North American Division of Seventh-day Adventists Affirms Role of Regional Conferences

(Spectrumbot) #1

On March 25, 2015, the North American Division of Seventh-day Adventists affirmed the need for regional conferences in an official statement:

The North American Division has been given a mandate by both God and its constituency to serve one of the most ethnically diverse populations in the world. Since a request has been formally made to clarify the history and present role of its Regional Conferences, which have been a valued and integral part of our North American Division governance structure since 1944,

We resolve that:

Whereas the North American Division is one of the most ethnically diverse populations in the World…

Whereas the North American Division is presently ministering in a racially-charged society…

Whereas, the effectiveness, challenges, and history of our Regional Conferences need to be better understood...

Whereas, there is a growing number of requests for the NAD leadership to clarify the history, mission effectiveness, and cultural relevance of Regional Conferences...

We vote, to affirm that the historical establishment and current role and function of Regional Conferences are structurally essential, mission effective, and relevant in reaching the diverse populations and urban centers within our division.

The Administration of the North American Division and the Administrations of our Regional Conferences are deeply committed to continuing our mission focus and evangelistic unity as we seek to fulfill God's commission within our territory.

Throughout our division we will continue to seek ways and means to further racial cooperation, understanding, and growth.

The statement comes in response to several recent requests and critiques of the current conference structure.

During a forum on state and regional conferences held at Andrews University on March 7, 2015, students unveiled the language of an official request to the NAD calling for a restructuring of conferences and/or an explanation of the reasons behind the current organizational structure.

Earlier in the year, on Martin Luther King, Jr. weekend, Dwight K. Nelson, the senior pastor of the Pioneer Memorial Church preached a sermon calling for racial unity within the church, and a subsequent petition on asked Adventists to add their names to a list of believers who feel “it is high time we all come together ‘on the basis of love’ (Philemon 9) and model to society unity that only Christ can bring.”

Reactions to these requests were mixed. Just over 1,500 individuals have signed their name to the petition, with a majority of those signers observed to be Caucasian. Those who who favored maintaining the current structure were quick to point to a perceived lack of “understanding of why and how regional conferences came into existence” and reminded fellow Adventists that “black conferences do not stand for segregation. Rather, they represent a revolution against segregation.”

On Saturday, February 28, the Allegheny East Conference held a town hall meeting on Regional Conferences entitled "Are We Still Relevant?" hosted by pastor Pastor Frank E. Legette III. During the event, Legette and leaders of the Allegheny East Conference made a strong case for the continued relevance of and need for Regional Conferences, particularly in service of metropolitan areas.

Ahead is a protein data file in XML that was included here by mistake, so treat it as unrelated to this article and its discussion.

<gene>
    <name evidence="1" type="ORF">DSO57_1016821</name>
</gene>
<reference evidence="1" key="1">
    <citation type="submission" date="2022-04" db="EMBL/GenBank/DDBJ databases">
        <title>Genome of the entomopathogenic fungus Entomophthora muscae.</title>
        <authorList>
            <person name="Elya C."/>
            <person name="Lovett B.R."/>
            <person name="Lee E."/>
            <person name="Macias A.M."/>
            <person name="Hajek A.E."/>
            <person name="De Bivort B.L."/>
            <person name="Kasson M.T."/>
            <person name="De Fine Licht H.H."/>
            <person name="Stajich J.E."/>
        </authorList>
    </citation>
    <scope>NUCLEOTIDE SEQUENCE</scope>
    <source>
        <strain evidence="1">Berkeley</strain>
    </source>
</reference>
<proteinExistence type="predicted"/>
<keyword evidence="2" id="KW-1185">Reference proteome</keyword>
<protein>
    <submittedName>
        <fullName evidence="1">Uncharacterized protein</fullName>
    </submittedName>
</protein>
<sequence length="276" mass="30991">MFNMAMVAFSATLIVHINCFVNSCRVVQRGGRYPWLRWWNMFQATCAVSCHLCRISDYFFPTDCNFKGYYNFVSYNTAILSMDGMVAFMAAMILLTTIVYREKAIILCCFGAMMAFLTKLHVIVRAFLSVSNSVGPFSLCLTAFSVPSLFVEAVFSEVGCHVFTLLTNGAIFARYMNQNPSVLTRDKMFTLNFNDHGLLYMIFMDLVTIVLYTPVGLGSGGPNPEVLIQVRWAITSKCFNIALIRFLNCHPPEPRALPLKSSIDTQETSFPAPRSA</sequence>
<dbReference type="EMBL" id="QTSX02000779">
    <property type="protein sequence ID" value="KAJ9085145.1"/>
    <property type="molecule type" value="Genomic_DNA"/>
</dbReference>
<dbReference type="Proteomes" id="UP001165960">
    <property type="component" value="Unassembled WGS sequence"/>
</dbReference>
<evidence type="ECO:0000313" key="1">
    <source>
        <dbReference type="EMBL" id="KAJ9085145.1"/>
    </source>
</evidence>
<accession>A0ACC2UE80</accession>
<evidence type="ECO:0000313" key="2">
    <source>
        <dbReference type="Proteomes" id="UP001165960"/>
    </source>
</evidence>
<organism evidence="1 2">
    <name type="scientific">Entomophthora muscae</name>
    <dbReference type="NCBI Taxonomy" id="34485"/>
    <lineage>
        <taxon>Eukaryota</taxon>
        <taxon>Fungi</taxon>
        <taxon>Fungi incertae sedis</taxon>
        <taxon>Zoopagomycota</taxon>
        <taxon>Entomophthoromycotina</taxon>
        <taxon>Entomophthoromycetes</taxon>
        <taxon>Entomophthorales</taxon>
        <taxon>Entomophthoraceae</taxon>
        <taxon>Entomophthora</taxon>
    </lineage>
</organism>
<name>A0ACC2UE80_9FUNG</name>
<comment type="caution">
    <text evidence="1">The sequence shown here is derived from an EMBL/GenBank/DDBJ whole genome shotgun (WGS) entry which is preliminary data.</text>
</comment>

The NAD’s statement reaffirms the importance of regional conferences to the Seventh-day Adventist Church.

Alisa Williams is Spirituality Editor for Jared Wright contributed to this article.

This is a companion discussion topic for the original entry at

(Thomas J Zwemer) #2

a rational, compelling, politically sensitive reality. Tom Z


Unio et Unitas sunt maximale diversa. Thanks to the NAD for fostering unity of faith and diversity in mission.


In this situation I’m in agreement with NAD.

IMO Dwight Nelson’s intrusion into this area of denominational structure was neither wise nor within the scope of his assignment.

Shouldn’t the leader of a church which many students attend deliver a message that challenges one’s individual spiritual experience rather than stirring up a hornets’ nest?

(Thomas J Zwemer) #5

I think that a minister should challenge thinking, but not necessarily define or limit thought. if Dwight was prescriptive then he make have over stepped the bounds. Take the issue of foot washing. The point was not simply a ritual but to,serve as an example of service.Matt 35 explains the range of that service. Today I can and do bathe myself,but 7 months ago I couldn’t, Thank God there was someone capable and willing to assist me. Foot washing is no substitute for serving one in need. Tom Z

(Steve Mga) #6

When we think of ALL our Traditions and Rituals, such as the Role of Regional Conferences, it is good that periodically questions are raised as to their continued validity.
This question raised by Dwight was good. Was timely. Was necessary. And the discussion here and elsewhere was constructive.
The declaration by the NAD regarding the continued need in some areas of North America show a wise response.